Some may confuse why Bull include the war in the mechanism of sustaining international order (of course I was surprised too). It would be helpful to know that when he mentions ‘war’, this could be interpreted as ‘the threat of war’. With that said, these are the functions war performs for international order; 1) means of enforcement of international law, 2) means preserving the balance of power, 3) (more doubtfully he says,)means of necessary change. But perhaps most important is that threat of war in order to “contain war within tolerable bounds.”

Lastly, great powers contribute to the maintenance of the order, for example as the one actor of the balance of power, and by controlling crises and preventing misunderstanding between states.

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Does the system of sovereign states still provide a viable path to world order?
Yes. Bull considers the possibility of ‘a system but not a society’, ‘states but not a system’, ‘world government’, ‘a new medievalism’, and some variations within current states system. However, he contends that

“despite the existence in principle of alternatives to the states system of various kinds, there was no clear evidence that the states system was in decline, or that it was dysfunctional in relation to basic human purposes, provided that the element of international society in it could be preserved and strengthened, in ways that were indicated.”

I don’t want care to elaborate the detailed logic behind this assertion (because I don’t think it’s compelling nor core of this book), but basically he compares current states system and alternatives to it in terms of their ability to provide peace and security, and societal and economic justice, etc. I would say for many people the defense of current states system by Bull is not compelling. The fragility can be seen in his argument about peace and safety. He counts on prudence and restraint of states for peace and safety, saying

“It has certainly to be recognized that if this system restraint is not maintained and extended, a minimum of peace and security, or of minimum world order, cannot be achieved through the states system. However, it is reasonable to hope that this system of restraint will be preserved and extended…”

So if states system is not obsolete nor dysfunctional as he says, how we can promote order in world politics? Bull put emphasis on the importance of the element of that society.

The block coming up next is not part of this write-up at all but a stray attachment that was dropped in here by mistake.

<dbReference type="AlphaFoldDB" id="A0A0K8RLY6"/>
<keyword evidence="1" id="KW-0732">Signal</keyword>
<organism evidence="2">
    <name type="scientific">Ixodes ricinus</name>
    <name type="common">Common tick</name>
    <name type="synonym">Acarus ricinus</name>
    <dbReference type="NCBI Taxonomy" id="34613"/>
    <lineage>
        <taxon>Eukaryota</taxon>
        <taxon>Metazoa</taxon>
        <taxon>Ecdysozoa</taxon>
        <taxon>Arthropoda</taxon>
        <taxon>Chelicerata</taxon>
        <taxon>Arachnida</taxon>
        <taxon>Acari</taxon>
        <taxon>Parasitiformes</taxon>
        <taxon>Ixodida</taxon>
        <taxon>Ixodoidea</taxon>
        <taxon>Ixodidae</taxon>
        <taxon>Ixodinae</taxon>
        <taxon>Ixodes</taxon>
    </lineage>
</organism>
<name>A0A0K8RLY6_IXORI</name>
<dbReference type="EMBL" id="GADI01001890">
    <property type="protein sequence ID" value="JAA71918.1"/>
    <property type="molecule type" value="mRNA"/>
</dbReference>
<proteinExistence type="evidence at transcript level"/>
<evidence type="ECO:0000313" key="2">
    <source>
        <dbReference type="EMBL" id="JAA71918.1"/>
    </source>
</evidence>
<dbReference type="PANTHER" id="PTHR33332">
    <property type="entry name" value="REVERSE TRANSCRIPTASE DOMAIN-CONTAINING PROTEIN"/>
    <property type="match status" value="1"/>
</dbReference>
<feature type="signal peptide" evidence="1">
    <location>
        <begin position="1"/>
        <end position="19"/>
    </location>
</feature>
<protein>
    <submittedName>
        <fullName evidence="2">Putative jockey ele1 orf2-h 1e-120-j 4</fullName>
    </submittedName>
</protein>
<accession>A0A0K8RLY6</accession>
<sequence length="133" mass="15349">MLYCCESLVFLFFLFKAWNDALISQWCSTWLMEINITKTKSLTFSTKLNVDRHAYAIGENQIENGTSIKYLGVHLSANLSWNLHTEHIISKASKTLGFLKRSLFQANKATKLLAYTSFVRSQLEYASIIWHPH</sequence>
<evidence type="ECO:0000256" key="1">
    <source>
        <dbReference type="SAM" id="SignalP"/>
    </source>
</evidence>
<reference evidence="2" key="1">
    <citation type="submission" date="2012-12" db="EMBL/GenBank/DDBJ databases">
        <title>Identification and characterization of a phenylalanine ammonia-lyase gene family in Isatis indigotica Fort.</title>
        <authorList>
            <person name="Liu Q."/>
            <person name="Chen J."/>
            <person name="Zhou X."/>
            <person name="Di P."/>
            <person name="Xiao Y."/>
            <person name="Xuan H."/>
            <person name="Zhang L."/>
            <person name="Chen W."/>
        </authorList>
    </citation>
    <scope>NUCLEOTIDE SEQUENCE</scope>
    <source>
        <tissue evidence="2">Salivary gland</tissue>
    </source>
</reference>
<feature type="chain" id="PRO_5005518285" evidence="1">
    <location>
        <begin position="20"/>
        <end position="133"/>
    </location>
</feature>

“the states system can remain viable only if the element in it of international society is preserved and strengthened. This depends, in the first instance, on maintaining and extending the consensus about common interests and values that provides the foundation of its common rules and institutions, at a time when consensus has shrunk. … This consensus must include a sense of common interests among the great powers, sufficient to enable them to collaborate in relation to goals of minimum world order, and especially the avoidance of nuclear war.”

Closing

What Part Ⅲ is all about is “an implicit defense of the states system, and more particularly of that element in it that has been called international society.” I think this shows both a good point and bad point of English school. The good point is it emphasizes the importance of history, and extract insightful discovery from that. The bad point is, due to this backward perspective, it tends to be loath to think about progress and change.  But it is unequivocal that the concept “anarchical society” and study about how this is managed provides us something like the eclectic way of understanding world politics, and it’s very valuable. This approach takes perspectives from Realism, Liberalism, and Constructivism into account. Needless to say, this approach is still helpful and what we should remember.

Thank you for taking time to read this article! Leave a comment, question, or correction if you like! Much appreciated:)

Bibliography
Hedley Bull, 1977, The Anarchical Society: A Study of Order in World Politics, Columbia University Press.

 

Images are creative commons downloaded via pixabay.